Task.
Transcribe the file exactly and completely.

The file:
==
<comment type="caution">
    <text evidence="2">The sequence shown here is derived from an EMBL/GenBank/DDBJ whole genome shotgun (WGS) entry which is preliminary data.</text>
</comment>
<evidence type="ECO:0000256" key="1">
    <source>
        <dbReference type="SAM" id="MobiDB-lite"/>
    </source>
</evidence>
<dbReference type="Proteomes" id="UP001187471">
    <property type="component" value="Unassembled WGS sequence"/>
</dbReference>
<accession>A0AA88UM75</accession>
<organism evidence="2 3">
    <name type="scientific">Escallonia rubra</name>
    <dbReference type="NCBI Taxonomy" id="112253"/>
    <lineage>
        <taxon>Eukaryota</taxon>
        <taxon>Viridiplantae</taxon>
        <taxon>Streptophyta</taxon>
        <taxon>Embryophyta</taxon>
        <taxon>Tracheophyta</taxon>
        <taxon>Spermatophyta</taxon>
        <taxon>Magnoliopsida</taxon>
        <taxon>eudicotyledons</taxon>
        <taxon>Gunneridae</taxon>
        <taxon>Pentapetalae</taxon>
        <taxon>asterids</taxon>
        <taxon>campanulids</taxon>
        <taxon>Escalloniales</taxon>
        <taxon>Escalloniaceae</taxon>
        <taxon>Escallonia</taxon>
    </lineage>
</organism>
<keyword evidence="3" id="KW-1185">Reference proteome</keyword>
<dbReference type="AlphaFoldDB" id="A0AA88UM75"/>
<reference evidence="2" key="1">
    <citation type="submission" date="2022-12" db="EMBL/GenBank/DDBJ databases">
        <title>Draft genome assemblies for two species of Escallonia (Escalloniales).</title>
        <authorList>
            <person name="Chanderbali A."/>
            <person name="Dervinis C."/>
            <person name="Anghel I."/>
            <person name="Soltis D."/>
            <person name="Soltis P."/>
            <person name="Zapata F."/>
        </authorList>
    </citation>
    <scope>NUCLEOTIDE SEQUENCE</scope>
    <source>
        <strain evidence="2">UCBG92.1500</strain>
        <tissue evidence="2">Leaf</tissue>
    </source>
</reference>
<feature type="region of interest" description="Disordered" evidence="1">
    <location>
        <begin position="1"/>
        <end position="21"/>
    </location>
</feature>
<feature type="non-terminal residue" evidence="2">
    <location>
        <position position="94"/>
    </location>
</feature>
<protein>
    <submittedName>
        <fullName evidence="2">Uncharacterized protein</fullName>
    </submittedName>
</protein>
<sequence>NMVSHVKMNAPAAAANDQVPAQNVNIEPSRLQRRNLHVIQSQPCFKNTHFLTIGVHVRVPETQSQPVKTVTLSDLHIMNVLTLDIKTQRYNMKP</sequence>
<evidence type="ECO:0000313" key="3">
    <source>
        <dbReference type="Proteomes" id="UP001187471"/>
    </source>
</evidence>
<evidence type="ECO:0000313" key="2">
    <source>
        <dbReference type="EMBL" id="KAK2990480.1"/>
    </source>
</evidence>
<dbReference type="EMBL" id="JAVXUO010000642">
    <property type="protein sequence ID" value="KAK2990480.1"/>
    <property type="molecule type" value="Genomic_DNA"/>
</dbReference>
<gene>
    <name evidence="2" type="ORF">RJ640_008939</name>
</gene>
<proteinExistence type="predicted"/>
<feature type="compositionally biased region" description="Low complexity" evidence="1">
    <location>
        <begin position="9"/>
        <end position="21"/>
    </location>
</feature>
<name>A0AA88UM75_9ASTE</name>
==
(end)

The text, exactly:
<comment type="caution">
    <text evidence="2">The sequence shown here is derived from an EMBL/GenBank/DDBJ whole genome shotgun (WGS) entry which is preliminary data.</text>
</comment>
<evidence type="ECO:0000256" key="1">
    <source>
        <dbReference type="SAM" id="MobiDB-lite"/>
    </source>
</evidence>
<dbReference type="Proteomes" id="UP001187471">
    <property type="component" value="Unassembled WGS sequence"/>
</dbReference>
<accession>A0AA88UM75</accession>
<organism evidence="2 3">
    <name type="scientific">Escallonia rubra</name>
    <dbReference type="NCBI Taxonomy" id="112253"/>
    <lineage>
        <taxon>Eukaryota</taxon>
        <taxon>Viridiplantae</taxon>
        <taxon>Streptophyta</taxon>
        <taxon>Embryophyta</taxon>
        <taxon>Tracheophyta</taxon>
        <taxon>Spermatophyta</taxon>
        <taxon>Magnoliopsida</taxon>
        <taxon>eudicotyledons</taxon>
        <taxon>Gunneridae</taxon>
        <taxon>Pentapetalae</taxon>
        <taxon>asterids</taxon>
        <taxon>campanulids</taxon>
        <taxon>Escalloniales</taxon>
        <taxon>Escalloniaceae</taxon>
        <taxon>Escallonia</taxon>
    </lineage>
</organism>
<keyword evidence="3" id="KW-1185">Reference proteome</keyword>
<dbReference type="AlphaFoldDB" id="A0AA88UM75"/>
<reference evidence="2" key="1">
    <citation type="submission" date="2022-12" db="EMBL/GenBank/DDBJ databases">
        <title>Draft genome assemblies for two species of Escallonia (Escalloniales).</title>
        <authorList>
            <person name="Chanderbali A."/>
            <person name="Dervinis C."/>
            <person name="Anghel I."/>
            <person name="Soltis D."/>
            <person name="Soltis P."/>
            <person name="Zapata F."/>
        </authorList>
    </citation>
    <scope>NUCLEOTIDE SEQUENCE</scope>
    <source>
        <strain evidence="2">UCBG92.1500</strain>
        <tissue evidence="2">Leaf</tissue>
    </source>
</reference>
<feature type="region of interest" description="Disordered" evidence="1">
    <location>
        <begin position="1"/>
        <end position="21"/>
    </location>
</feature>
<feature type="non-terminal residue" evidence="2">
    <location>
        <position position="94"/>
    </location>
</feature>
<protein>
    <submittedName>
        <fullName evidence="2">Uncharacterized protein</fullName>
    </submittedName>
</protein>
<sequence>NMVSHVKMNAPAAAANDQVPAQNVNIEPSRLQRRNLHVIQSQPCFKNTHFLTIGVHVRVPETQSQPVKTVTLSDLHIMNVLTLDIKTQRYNMKP</sequence>
<evidence type="ECO:0000313" key="3">
    <source>
        <dbReference type="Proteomes" id="UP001187471"/>
    </source>
</evidence>
<evidence type="ECO:0000313" key="2">
    <source>
        <dbReference type="EMBL" id="KAK2990480.1"/>
    </source>
</evidence>
<dbReference type="EMBL" id="JAVXUO010000642">
    <property type="protein sequence ID" value="KAK2990480.1"/>
    <property type="molecule type" value="Genomic_DNA"/>
</dbReference>
<gene>
    <name evidence="2" type="ORF">RJ640_008939</name>
</gene>
<proteinExistence type="predicted"/>
<feature type="compositionally biased region" description="Low complexity" evidence="1">
    <location>
        <begin position="9"/>
        <end position="21"/>
    </location>
</feature>
<name>A0AA88UM75_9ASTE</name>